Greg Lavine reports for the Salt Lake Tribune. Excerpt:
Academic experts who study lie detection say that polygraph tests can play a useful role in cases such as the abduction of 14-year-old Elizabeth Smart, but the scientific community remains divided over whether such examinations can accurately determine guilt or innocence.
At least two family members, including Elizabeth Smart’s father, Edward, are known to have taken polygraph tests. Investigators have left the door open to test other family members.
Polygraph testing can be especially useful in cases involving limited physical evidence, said Frank Horvath, a professor of criminal justice at Michigan State University.
“This is exactly the kind of case where polygraph testing can play the greatest role,” said Horvath, who runs the Research Center for the Detection of Deception, funded in part by the American Polygraph Association.
So-called lie detectors can clear potential suspects as opposed to pinning the crime on an individual, he said. This would probably be among the first tools investigators would deploy from their forensic arsenal.
William Iacono, a University of Minnesota psychologist and noted polygraph critic, said he sees some benefits to the test in abduction cases.
But he cautioned that the tests alone do not indicate guilt or innocence, and studies have shown that innocent subjects can “fail” a polygraph test about 45 percent of the time. Polygraph test results are not admissible in Utah and most other U.S. courts.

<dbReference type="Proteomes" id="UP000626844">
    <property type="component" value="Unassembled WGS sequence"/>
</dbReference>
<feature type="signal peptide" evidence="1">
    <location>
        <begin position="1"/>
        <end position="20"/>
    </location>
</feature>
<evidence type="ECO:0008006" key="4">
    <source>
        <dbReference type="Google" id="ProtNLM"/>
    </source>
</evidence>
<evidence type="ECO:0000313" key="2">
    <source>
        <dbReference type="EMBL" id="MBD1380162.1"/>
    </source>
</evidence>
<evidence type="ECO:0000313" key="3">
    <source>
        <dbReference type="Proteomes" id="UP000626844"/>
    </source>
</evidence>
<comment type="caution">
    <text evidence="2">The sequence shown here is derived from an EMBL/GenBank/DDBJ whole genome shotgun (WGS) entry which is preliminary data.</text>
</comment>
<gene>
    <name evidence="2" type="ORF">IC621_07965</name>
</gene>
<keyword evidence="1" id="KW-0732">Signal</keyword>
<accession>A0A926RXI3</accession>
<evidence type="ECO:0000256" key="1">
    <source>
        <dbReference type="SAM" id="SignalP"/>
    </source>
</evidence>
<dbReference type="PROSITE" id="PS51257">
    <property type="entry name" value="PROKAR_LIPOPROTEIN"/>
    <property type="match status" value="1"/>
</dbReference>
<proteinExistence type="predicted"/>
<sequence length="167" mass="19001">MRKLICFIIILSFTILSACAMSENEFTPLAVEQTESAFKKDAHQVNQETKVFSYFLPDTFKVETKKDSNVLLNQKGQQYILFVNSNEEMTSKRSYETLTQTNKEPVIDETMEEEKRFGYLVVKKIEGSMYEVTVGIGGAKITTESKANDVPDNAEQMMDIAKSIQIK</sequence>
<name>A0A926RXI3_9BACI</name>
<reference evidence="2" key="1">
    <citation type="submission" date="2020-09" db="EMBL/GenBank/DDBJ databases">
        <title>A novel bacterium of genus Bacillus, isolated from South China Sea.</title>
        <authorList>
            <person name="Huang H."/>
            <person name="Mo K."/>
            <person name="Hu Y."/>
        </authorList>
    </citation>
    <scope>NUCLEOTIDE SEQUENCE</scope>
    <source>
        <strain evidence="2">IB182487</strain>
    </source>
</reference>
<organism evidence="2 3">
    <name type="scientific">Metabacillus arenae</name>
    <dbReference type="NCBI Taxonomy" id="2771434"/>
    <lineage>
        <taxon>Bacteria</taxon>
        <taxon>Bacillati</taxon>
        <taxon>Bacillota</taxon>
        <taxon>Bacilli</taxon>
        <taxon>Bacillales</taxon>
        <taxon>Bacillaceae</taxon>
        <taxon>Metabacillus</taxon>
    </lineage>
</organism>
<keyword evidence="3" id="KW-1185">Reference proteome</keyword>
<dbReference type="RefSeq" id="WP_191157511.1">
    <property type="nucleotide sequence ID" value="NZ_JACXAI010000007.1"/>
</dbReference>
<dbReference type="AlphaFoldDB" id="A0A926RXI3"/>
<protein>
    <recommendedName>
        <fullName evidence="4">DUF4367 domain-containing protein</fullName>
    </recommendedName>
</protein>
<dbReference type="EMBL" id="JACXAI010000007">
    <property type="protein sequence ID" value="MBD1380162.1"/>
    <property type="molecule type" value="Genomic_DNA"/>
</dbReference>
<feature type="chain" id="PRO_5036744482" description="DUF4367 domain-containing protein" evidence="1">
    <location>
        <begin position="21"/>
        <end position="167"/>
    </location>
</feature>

Undergoing a polygraph test can get subjects to open up to questions they might otherwise not answer, said Iacono, who runs a psychopathology laboratory. A significant physiological response to a certain question may indicate unease with that topic. Investigators can explore that avenue, which could lead to other areas of focus.
Horvath and Iacono agree that there is no such thing as the perfect liar. Several studies indicate that no one can beat a polygraph test by simply spinning lies.
Iacono said there are other methods that can fool polygraph tests, many of which are available on the Internet. Some methods can be as simple as tongue biting.
Lavine fails to note that Professor Iacono has also argued the “control” question “test” (CQT) polygraphy has no scientific basis. The benefits of CQT polygraphy are the admissions/confessions that are sometimes obtained from naive and gullible subjects. For more on Professor Iacono’s views on polygraphy, see his article, “Forensic ‘Lie Detection’: Procedures Without Scientific Basis.”